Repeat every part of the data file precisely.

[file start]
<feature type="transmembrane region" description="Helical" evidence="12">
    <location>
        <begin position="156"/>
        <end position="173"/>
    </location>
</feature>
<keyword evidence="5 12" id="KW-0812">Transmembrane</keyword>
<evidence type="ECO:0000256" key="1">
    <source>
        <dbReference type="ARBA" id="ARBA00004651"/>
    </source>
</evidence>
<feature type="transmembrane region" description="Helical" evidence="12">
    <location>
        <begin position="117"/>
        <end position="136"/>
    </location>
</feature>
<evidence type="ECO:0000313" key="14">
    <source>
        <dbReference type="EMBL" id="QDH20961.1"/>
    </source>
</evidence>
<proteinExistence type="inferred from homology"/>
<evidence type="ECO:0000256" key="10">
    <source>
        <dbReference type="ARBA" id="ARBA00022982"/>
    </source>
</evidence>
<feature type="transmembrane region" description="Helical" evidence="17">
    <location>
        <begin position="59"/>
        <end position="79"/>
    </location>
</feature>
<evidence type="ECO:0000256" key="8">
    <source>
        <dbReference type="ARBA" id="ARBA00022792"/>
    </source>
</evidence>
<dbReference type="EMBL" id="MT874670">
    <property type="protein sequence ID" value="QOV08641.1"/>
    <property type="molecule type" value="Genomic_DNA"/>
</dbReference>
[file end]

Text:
<feature type="transmembrane region" description="Helical" evidence="12">
    <location>
        <begin position="156"/>
        <end position="173"/>
    </location>
</feature>
<keyword evidence="5 12" id="KW-0812">Transmembrane</keyword>
<evidence type="ECO:0000256" key="1">
    <source>
        <dbReference type="ARBA" id="ARBA00004651"/>
    </source>
</evidence>
<feature type="transmembrane region" description="Helical" evidence="12">
    <location>
        <begin position="117"/>
        <end position="136"/>
    </location>
</feature>
<evidence type="ECO:0000313" key="14">
    <source>
        <dbReference type="EMBL" id="QDH20961.1"/>
    </source>
</evidence>
<proteinExistence type="inferred from homology"/>
<evidence type="ECO:0000256" key="10">
    <source>
        <dbReference type="ARBA" id="ARBA00022982"/>
    </source>
</evidence>
<feature type="transmembrane region" description="Helical" evidence="17">
    <location>
        <begin position="59"/>
        <end position="79"/>
    </location>
</feature>
<evidence type="ECO:0000256" key="8">
    <source>
        <dbReference type="ARBA" id="ARBA00022792"/>
    </source>
</evidence>
<dbReference type="EMBL" id="MT874670">
    <property type="protein sequence ID" value="QOV08641.1"/>
    <property type="molecule type" value="Genomic_DNA"/>
</dbReference>